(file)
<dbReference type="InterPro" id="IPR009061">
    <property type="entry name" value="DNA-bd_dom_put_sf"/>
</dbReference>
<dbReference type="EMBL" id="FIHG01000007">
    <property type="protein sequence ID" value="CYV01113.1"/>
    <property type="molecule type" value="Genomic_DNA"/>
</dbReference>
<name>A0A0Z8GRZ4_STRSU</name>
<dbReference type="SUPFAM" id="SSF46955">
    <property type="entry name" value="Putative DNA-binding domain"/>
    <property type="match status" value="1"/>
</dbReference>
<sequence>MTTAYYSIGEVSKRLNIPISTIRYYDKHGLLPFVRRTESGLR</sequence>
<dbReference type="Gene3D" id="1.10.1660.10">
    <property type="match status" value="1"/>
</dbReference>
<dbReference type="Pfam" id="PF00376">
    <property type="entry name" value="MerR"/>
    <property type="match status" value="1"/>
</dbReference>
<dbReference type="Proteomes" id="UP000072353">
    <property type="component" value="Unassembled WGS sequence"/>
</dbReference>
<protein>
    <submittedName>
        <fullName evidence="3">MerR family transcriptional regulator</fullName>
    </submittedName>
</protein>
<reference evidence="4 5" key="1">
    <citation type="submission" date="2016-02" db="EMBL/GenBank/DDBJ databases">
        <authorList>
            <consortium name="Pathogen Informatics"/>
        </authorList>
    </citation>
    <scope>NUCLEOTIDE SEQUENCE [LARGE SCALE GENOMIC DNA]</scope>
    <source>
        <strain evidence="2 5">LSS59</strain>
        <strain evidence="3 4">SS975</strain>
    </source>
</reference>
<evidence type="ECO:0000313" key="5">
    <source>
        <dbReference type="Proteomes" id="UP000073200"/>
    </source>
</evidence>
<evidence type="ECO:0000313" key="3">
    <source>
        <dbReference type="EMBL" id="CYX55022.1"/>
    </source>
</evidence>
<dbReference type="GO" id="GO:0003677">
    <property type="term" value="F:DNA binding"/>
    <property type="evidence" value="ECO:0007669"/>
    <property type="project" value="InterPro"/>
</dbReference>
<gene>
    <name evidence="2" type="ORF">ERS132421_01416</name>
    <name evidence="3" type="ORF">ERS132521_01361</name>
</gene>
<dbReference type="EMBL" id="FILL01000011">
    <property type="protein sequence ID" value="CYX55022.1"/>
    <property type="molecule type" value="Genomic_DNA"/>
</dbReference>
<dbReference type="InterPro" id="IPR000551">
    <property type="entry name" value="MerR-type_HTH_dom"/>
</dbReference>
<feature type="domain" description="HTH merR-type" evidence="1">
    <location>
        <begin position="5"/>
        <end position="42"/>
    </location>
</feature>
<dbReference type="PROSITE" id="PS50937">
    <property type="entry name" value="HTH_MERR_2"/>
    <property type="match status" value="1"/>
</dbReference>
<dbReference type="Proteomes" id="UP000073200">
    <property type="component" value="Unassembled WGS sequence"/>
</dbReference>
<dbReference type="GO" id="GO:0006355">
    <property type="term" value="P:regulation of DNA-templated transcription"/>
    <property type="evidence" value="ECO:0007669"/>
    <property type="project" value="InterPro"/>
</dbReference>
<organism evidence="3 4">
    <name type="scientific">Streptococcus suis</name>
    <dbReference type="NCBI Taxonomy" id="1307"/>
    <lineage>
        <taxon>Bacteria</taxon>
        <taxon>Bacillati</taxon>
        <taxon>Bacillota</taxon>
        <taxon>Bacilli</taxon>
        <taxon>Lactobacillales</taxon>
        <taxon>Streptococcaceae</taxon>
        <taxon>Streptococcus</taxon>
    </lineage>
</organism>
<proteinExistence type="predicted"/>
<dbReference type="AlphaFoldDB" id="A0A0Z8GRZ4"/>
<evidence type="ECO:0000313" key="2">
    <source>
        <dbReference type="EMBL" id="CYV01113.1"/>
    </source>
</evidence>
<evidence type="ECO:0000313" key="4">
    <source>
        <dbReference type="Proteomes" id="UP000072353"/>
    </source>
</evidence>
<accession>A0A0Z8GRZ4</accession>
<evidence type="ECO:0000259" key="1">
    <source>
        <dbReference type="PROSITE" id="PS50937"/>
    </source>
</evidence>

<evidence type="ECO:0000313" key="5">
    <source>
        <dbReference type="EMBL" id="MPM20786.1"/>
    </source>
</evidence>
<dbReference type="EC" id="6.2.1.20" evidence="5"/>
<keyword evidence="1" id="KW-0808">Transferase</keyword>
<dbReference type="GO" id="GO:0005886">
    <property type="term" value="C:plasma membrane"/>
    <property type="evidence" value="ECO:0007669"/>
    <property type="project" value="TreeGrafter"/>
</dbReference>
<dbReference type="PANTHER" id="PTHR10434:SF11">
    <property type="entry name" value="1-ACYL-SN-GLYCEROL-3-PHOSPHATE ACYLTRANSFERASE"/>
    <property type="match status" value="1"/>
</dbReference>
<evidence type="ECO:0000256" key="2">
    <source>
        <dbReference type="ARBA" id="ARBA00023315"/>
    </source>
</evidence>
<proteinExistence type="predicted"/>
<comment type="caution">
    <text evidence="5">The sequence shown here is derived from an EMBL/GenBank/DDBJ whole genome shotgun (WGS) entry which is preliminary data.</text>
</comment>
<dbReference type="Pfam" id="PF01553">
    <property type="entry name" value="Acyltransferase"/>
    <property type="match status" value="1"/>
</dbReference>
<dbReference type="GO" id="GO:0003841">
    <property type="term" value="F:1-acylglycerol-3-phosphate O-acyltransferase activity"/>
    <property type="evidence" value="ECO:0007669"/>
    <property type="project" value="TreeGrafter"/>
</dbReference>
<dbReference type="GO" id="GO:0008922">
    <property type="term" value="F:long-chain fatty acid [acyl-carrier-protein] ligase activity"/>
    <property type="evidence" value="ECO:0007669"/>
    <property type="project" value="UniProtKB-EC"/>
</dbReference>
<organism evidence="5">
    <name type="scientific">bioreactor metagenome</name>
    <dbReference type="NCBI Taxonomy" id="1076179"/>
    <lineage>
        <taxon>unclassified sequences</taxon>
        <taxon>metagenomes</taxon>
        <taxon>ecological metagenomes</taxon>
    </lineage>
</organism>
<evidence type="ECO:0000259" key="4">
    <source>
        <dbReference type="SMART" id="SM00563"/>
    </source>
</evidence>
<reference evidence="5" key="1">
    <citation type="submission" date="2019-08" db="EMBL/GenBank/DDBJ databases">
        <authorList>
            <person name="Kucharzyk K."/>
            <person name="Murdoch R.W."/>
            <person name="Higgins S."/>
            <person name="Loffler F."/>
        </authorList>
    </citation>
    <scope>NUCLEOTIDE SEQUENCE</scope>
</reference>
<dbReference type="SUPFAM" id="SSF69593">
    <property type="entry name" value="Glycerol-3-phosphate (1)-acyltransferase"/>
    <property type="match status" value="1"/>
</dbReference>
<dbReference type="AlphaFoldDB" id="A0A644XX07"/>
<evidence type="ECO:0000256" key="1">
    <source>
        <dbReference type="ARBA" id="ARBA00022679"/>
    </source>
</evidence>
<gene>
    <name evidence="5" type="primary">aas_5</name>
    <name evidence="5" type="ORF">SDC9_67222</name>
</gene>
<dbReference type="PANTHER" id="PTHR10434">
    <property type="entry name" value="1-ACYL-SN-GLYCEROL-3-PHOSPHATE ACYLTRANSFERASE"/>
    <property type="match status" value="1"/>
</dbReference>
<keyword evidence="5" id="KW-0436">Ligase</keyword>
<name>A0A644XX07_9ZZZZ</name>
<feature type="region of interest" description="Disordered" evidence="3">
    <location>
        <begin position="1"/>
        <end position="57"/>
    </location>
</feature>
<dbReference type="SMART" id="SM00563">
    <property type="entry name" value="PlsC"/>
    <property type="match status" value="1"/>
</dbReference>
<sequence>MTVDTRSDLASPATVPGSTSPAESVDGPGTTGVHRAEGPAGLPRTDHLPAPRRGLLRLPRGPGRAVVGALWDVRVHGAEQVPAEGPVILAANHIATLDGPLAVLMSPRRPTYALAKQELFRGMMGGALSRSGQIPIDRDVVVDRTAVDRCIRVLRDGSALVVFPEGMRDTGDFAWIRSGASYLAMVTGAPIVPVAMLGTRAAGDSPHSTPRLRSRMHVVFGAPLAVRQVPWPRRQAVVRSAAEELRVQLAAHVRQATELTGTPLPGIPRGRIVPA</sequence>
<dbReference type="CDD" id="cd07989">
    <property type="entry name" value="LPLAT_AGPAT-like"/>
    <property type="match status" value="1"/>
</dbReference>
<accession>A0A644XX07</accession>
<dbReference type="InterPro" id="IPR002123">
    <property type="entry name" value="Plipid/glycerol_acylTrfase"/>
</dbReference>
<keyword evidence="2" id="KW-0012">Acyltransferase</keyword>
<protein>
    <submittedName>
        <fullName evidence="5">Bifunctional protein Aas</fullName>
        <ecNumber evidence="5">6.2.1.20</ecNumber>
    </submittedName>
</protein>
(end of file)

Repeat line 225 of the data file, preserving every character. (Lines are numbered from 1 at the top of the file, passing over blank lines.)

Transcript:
</protein>